While the Lakers were on a road trip without him, Brandon Ingram stayed home and watched them play. Occasionally he and Lakers coach Luke Walton would chat about what he saw. Walton would tell him to watch how the ball was moving and Ingram would joke that he intended to stay out longer than planned.
The third-year wing was paying attention and taking notes about how he could fit back in seamlessly when he returned to play.
In his first game back since spraining his left ankle during a game Dec. 5, Ingram showed what he learned Friday.
“That’s something that they’ve done over this road trip and even before they left when I was out,” Ingram said of the way the Lakers moved the ball. “I just tried to continue it, I didn’t want to step on anyone’s toes, try to go one on one or anything. I attacked when I could but just tried to move the basketball, get the best shot for our team.”
Ingram missed seven games because of his sprained ankle and spent a day training with the South Bay Lakers as he made his way back to the court. Against the New Orleans Pelicans on Friday, Ingram scored 18 points and had a plus/minus rating of 16. He also contributed seven assists.
“Brandon made winning plays all game long, whether it was setting a flare screen for Kuz [Kyle Kuzma] at the top of the key for a three in the fourth, or that rebound where he jumped up over three people, making the extra pass,” Walton said. “I thought he did a really nice job of watching what the team has been doing while he’s been hurt, and then coming in and playing that same way.”
In The Shop with James and Gurley
Rams running back Todd Gurley was a guest on the latest episode of “The Shop,” a show for which LeBron James is a co-star and a co-executive producer. Among the topics they discussed was that of the difference between the NBA and the NFL in terms of players’ comfort in speaking their minds about social issues.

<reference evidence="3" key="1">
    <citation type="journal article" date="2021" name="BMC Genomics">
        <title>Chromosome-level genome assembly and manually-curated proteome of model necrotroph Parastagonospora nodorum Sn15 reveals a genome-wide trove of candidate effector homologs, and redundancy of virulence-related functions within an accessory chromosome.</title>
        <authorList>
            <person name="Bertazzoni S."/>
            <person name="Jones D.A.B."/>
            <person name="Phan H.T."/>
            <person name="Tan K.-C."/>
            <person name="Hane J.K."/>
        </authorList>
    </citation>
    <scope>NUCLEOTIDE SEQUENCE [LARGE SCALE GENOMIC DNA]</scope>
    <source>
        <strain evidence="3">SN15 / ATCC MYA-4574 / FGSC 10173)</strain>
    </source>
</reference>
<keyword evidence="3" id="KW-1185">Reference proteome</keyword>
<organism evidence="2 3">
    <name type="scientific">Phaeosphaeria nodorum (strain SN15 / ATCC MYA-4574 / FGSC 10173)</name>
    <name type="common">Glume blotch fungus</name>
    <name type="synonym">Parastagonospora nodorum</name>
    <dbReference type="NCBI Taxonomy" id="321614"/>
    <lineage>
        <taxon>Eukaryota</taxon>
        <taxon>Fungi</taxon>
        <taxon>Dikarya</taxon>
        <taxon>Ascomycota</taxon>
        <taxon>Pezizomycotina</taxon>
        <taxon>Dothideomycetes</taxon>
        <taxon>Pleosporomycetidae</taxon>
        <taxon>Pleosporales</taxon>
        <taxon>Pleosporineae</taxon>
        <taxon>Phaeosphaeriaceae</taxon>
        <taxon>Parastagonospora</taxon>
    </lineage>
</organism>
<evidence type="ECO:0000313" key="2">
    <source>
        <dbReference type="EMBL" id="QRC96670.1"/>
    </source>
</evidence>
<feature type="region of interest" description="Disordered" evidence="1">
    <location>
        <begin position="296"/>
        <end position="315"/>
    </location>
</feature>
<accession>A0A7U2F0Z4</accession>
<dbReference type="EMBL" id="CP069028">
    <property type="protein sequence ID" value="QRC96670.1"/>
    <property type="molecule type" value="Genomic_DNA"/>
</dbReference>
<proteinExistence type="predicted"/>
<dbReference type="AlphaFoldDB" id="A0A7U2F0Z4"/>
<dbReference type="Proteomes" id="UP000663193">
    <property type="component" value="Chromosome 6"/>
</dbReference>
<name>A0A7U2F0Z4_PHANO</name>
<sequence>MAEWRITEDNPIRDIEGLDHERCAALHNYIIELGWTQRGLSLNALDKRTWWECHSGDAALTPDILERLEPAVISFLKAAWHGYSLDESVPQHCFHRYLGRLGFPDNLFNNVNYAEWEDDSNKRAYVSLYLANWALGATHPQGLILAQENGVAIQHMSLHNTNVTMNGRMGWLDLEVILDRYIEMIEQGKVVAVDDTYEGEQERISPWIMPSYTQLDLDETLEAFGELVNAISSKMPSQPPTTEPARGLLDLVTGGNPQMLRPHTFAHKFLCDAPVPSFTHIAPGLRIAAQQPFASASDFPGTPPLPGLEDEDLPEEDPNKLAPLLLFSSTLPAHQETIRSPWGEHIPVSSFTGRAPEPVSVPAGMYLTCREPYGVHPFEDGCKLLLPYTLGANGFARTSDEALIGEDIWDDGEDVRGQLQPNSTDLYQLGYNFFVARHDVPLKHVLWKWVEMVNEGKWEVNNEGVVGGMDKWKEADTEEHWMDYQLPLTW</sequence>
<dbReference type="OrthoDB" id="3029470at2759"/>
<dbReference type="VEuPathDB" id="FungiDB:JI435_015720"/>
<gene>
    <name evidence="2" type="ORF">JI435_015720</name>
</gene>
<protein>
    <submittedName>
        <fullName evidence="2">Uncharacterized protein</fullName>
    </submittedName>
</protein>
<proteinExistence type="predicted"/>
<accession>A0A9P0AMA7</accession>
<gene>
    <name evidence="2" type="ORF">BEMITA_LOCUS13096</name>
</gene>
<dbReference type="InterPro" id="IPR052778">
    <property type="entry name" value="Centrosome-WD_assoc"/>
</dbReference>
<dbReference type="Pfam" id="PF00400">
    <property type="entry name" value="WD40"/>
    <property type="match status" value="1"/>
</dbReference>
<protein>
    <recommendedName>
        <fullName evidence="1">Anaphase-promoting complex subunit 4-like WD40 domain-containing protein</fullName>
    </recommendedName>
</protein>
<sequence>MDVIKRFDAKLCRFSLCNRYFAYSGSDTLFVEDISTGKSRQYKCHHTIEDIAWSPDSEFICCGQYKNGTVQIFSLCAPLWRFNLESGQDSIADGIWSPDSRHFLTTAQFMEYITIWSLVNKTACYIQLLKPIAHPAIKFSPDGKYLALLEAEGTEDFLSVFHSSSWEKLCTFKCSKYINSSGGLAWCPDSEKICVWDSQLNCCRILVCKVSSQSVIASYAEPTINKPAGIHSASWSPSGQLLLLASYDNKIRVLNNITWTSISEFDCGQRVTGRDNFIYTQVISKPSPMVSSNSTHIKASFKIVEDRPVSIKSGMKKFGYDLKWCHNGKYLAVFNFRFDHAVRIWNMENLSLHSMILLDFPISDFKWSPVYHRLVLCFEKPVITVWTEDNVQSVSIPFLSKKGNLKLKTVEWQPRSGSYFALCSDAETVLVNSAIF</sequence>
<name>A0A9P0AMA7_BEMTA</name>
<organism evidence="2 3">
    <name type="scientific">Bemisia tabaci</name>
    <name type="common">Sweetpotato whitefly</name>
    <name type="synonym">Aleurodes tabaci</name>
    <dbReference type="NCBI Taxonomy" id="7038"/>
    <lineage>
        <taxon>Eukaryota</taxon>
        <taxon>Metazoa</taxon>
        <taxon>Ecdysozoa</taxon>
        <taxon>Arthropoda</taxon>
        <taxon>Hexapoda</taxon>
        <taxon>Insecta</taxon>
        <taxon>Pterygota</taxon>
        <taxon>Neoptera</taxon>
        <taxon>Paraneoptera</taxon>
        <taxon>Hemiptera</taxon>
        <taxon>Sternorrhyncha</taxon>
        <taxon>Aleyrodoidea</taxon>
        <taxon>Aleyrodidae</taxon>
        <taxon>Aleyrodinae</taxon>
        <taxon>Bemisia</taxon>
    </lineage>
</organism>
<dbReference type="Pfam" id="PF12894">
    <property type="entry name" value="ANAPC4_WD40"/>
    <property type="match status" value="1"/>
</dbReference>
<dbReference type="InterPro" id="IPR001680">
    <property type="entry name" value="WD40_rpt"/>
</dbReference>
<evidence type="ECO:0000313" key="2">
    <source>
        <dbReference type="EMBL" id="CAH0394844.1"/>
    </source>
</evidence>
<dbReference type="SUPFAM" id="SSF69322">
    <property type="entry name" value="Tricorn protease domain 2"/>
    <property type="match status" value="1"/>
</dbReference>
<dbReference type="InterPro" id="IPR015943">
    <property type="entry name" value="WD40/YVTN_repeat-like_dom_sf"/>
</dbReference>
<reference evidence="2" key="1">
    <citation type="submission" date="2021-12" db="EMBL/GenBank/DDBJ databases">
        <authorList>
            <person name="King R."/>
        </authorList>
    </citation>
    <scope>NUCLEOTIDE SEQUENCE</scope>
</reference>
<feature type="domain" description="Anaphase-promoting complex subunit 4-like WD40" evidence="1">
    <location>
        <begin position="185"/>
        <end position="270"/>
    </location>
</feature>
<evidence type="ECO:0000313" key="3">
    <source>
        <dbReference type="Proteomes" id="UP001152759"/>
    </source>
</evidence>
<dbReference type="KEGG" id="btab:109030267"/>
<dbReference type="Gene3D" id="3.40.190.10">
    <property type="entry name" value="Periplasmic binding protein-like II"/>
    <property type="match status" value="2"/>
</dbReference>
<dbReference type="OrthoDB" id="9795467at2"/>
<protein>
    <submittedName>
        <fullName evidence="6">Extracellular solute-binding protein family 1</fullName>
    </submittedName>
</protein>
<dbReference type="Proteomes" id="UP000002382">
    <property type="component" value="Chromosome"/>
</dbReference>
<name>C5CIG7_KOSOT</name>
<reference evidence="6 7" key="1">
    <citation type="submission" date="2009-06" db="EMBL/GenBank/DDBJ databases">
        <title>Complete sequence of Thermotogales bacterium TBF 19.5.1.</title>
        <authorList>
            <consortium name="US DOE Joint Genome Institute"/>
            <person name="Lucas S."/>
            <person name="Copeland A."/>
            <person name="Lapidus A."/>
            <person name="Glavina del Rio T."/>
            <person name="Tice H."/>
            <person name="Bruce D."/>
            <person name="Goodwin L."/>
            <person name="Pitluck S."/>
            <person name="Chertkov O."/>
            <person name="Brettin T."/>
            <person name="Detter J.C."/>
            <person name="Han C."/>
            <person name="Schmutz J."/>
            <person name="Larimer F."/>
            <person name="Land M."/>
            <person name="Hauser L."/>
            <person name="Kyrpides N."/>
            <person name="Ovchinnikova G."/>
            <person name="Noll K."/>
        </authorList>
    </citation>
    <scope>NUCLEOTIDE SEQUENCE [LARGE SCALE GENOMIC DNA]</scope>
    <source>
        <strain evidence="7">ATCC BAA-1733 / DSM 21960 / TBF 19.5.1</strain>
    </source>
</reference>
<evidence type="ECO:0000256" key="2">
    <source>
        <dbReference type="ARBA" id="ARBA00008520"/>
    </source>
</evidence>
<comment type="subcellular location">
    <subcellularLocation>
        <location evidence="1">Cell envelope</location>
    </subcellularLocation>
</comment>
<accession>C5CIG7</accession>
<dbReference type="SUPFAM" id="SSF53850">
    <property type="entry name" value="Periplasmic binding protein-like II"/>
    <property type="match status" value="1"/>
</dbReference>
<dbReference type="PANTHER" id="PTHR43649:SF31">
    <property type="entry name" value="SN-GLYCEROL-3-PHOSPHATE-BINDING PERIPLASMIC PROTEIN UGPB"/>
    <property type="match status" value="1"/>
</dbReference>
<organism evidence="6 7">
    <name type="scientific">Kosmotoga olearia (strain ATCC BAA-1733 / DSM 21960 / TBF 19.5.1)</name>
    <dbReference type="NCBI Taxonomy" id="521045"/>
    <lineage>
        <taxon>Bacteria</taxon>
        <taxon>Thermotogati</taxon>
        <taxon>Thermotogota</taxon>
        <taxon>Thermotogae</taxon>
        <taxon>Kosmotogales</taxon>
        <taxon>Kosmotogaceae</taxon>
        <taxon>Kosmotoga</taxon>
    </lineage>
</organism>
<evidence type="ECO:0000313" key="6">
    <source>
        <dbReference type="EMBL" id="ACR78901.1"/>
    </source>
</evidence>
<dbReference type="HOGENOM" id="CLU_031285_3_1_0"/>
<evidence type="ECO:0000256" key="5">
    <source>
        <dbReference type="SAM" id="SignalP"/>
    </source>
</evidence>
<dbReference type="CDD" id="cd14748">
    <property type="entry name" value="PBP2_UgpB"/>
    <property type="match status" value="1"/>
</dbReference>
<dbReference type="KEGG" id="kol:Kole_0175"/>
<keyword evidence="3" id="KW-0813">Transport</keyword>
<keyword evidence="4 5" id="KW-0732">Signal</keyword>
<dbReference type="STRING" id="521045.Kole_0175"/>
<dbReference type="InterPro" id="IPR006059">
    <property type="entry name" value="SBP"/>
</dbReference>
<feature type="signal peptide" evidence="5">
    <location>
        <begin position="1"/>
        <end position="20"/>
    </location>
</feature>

Gurley was asked why NFL player protests during the national anthem have waned.
“People definitely are afraid,” Gurley said. “Not afraid but … it’s a touchy subject. Some guys feel some type of way, some guys don’t. And some guys honestly could give a [expletive] about how somebody else feels but you don’t want to be that type of teammate or that type of guy as well.”
Maverick Carter, another one of the show’s co-executive producers and co-stars, asked about owners’ roles in that.
“Control,” James said.
“And money?” Carter asked
James felt that control was more important than money.
“In the NFL they got a bunch of old, white men owning teams and they got that slave mentality,” James said. “This is my team, you do what the [expletive] I tell ya’ll to do or we get rid of y’all. I’m so appreciative in our league of our commissioner [Adam Silver]. He doesn’t mind us having the feeling — to be able to actually have a real feeling to be able to express that. It doesn’t even matter if Adam agrees with what we’re saying, he at least hears us out.”
When: 6:30 p.m., Sunday
On Air: TV: Spectrum SportsNet, Radio: 710, 1330